Concept of government in which the state plays a key role in protecting and promoting the economic and social well-being of its citizens. It is based on the principles of equality of opportunity, equitable distribution of wealth, and public responsibility for those who lack the minimal provisions for a good life. The term may be applied to a variety of forms of economic and social organization. A basic feature of the welfare state is social insurance, intended to provide benefits during periods of greatest need (e.g., old age, illness, unemployment). The welfare state also usually includes public provision of education, health services, and housing. Such provisions are less extensive in the U.S. than in many European countries, where comprehensive health coverage and state-subsidized university-level education have been common. In countries with centrally planned economies, the welfare state also covers employment and administration of consumer prices. Most nations have instituted at least some of the measures associated with the welfare state; Britain adopted comprehensive social insurance in 1948, and in the U.S., social-legislation programs such as the New Deal and the Fair Deal were based on welfare-state principles. Scandinavian countries provide state aid for the individual in almost all phases of life.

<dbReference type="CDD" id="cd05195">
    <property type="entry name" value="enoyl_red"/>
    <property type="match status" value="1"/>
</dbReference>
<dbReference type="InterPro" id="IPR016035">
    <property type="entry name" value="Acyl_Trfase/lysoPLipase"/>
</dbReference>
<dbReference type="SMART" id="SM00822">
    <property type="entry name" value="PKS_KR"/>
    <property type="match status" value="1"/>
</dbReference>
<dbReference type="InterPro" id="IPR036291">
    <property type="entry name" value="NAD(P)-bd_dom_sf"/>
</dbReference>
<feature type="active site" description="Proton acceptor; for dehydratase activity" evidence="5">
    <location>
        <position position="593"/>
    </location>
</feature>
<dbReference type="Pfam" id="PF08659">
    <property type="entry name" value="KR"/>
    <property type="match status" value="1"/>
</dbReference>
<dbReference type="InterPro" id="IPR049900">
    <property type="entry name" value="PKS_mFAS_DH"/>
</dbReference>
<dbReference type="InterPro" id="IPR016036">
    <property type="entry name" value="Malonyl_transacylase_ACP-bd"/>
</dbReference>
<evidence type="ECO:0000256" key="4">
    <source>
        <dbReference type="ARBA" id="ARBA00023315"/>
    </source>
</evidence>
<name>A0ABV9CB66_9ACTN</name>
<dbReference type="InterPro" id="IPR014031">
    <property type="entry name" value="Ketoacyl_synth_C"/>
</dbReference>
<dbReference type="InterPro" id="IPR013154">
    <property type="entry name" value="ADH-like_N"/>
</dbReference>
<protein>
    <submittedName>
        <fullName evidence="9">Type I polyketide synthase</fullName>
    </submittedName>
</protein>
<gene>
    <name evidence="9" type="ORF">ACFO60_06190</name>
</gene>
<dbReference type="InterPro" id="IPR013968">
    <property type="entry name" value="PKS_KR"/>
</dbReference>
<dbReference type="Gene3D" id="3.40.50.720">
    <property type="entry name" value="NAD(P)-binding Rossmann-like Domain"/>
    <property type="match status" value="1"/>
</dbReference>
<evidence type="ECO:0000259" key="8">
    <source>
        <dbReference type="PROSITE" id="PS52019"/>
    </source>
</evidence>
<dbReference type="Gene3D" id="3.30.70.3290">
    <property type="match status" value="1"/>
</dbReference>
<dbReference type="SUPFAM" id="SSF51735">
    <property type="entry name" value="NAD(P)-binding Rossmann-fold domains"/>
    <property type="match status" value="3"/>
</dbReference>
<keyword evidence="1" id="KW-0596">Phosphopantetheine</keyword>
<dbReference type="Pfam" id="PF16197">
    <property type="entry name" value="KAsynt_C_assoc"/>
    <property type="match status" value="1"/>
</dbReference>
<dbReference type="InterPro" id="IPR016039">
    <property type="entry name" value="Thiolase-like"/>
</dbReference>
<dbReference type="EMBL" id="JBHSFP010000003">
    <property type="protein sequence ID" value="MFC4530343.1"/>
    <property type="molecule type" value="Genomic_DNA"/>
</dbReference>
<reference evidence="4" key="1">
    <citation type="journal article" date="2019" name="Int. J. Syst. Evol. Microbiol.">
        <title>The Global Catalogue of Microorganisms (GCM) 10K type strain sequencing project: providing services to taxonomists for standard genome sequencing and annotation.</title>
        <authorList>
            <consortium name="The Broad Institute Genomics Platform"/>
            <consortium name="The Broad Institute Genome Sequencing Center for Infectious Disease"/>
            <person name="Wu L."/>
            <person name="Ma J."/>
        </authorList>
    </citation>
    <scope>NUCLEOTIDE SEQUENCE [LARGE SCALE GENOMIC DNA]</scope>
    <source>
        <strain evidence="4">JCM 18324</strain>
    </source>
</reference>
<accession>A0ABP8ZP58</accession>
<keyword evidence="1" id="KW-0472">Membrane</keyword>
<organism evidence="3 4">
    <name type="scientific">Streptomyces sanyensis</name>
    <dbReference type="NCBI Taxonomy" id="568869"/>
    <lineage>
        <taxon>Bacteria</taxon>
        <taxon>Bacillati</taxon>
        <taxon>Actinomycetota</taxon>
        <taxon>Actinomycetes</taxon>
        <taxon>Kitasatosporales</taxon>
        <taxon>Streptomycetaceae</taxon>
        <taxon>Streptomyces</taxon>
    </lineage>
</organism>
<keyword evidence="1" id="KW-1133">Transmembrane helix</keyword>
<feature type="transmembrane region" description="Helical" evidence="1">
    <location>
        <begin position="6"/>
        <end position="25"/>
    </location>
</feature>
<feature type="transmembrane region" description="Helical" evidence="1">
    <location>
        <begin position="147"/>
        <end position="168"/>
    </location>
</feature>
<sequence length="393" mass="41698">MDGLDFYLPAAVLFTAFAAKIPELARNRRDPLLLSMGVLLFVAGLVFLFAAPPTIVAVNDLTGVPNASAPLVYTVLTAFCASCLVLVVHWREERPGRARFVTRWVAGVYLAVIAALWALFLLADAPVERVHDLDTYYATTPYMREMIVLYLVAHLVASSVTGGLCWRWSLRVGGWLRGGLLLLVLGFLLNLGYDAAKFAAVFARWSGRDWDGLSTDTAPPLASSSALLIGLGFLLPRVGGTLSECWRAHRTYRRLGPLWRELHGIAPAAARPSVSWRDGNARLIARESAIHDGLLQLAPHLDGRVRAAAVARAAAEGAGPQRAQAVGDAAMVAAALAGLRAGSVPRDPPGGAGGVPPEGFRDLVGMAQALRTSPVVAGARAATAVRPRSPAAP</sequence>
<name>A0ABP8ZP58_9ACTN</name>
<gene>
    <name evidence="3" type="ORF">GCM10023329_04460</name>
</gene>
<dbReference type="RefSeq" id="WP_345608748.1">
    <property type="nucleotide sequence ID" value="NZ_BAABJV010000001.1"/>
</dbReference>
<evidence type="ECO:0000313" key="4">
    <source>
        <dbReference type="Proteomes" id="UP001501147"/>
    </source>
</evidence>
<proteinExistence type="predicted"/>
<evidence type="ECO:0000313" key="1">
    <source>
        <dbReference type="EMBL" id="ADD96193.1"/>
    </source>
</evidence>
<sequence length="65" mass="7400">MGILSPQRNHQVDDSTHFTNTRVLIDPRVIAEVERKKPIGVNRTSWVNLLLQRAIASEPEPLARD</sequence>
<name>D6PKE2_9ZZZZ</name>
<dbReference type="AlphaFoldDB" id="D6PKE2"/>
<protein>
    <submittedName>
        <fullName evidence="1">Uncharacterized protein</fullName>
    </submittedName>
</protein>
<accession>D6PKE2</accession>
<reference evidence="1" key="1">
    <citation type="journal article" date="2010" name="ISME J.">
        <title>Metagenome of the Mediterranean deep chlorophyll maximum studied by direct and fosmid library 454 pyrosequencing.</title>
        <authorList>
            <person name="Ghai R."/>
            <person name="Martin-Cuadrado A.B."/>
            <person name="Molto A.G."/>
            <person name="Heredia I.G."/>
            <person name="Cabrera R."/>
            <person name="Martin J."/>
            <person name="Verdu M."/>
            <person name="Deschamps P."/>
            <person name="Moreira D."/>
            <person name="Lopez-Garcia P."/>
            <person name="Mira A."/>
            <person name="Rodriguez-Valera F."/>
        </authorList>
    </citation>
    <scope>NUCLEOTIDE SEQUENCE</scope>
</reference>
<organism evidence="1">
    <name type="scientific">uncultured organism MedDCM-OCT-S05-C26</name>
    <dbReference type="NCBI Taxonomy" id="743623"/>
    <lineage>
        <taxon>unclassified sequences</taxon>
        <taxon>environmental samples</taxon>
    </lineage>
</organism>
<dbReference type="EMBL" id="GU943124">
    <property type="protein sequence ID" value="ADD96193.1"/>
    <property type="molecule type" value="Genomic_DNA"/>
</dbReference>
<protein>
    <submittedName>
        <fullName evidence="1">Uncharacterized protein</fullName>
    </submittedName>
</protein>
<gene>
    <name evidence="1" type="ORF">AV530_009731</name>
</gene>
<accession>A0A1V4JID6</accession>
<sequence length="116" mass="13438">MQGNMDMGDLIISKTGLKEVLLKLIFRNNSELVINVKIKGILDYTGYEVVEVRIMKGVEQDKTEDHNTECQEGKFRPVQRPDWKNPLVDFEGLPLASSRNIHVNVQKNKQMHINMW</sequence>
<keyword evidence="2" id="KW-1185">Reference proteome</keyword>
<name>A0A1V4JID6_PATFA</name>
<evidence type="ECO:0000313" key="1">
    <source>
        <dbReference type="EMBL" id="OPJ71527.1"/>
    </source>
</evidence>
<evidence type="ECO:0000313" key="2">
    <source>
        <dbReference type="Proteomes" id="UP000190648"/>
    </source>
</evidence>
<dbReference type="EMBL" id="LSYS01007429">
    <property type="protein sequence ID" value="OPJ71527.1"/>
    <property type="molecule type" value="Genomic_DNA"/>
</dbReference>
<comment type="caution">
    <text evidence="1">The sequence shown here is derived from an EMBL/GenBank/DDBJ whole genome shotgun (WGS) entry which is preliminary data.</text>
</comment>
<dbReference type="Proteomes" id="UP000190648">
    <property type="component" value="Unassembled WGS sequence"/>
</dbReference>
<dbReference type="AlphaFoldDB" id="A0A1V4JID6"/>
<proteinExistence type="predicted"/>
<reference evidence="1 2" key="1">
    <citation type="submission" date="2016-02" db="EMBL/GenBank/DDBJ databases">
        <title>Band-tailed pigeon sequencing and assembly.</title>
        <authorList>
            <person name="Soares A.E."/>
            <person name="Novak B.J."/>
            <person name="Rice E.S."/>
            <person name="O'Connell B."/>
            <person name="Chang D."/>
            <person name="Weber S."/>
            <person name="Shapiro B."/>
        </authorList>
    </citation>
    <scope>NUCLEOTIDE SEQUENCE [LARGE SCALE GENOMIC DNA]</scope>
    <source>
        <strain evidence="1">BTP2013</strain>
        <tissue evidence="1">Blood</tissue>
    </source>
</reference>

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Branch of economics established in the 20th century that seeks to evaluate economic policies in terms of their effects on the community's well-being. Early theorists defined welfare as the sum of the satisfactions accruing to an individual through an economic system. Believing it was possible to compare the well-being of two or more individuals, they argued that a poor person would derive more satisfaction from an increase in income than would a rich person. Later writers argued that making such comparisons with any precision was impossible. A new and more limited criterion was later developed: one economic situation was deemed superior to another if at least one person had been made better off without anyone else being made worse off. Seealso consumer's surplus; Vilfredo Pareto.
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Any of a variety of governmental programs that provide assistance to those in need. Programs include pensions, disability and unemployment insurance, family allowances, survivor benefits, and national health insurance. The earliest modern welfare laws were enacted in Germany in the 1880s (see social insurance), and by the 1920s and '30s most Western countries had adopted similar programs. Most industrialized countries require firms to insure workers for disability (see workers' compensation) so that they have income if they are injured, whether temporarily or permanently. For disability from illness unrelated to occupational injury, most industrial states pay a short-term benefit followed by a long-term pension. Many countries pay a family allowance to reduce the poverty of large families or to increase the birth rate. Survivor benefits, provided for widows below pension age who are left with a dependent child, vary considerably among nations and generally cease if the woman remarries. Among the world's wealthy countries, only the U.S. fails to provide national health insurance other than for the aged and the poor (see Medicare and Medicaid).